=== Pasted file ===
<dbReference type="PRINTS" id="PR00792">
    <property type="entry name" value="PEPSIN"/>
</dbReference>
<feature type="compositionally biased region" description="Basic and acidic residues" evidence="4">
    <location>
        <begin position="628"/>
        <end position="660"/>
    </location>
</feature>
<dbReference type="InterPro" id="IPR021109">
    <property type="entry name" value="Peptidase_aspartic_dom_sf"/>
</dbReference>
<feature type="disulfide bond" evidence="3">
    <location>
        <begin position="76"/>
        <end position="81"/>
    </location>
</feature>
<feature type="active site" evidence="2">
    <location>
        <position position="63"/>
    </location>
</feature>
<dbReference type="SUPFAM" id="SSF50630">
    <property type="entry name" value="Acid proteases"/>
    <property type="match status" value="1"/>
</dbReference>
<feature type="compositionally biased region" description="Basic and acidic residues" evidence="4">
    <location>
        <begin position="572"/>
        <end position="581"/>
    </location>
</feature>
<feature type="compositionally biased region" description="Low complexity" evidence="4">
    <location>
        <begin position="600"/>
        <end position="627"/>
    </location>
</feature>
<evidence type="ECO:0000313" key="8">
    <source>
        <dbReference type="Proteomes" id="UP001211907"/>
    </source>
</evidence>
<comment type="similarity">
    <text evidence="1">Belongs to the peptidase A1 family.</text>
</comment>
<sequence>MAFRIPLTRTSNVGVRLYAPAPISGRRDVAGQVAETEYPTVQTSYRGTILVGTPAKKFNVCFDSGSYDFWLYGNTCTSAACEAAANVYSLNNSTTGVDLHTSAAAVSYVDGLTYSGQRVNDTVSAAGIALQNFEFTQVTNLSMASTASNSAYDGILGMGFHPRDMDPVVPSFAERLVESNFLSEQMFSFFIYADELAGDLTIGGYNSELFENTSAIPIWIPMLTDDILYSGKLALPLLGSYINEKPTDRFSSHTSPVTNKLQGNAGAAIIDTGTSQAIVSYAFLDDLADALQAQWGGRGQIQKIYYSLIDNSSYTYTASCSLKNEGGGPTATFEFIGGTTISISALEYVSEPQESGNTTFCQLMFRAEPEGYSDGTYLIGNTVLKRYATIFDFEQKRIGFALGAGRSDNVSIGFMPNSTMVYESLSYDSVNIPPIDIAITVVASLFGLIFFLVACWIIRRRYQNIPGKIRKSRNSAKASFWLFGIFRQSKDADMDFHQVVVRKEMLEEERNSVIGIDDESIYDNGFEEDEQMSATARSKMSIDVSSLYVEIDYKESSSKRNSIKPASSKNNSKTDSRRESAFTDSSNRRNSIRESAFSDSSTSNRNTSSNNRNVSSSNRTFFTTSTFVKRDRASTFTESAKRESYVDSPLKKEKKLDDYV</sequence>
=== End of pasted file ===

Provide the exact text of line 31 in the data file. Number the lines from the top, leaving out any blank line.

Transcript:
        <end position="581"/>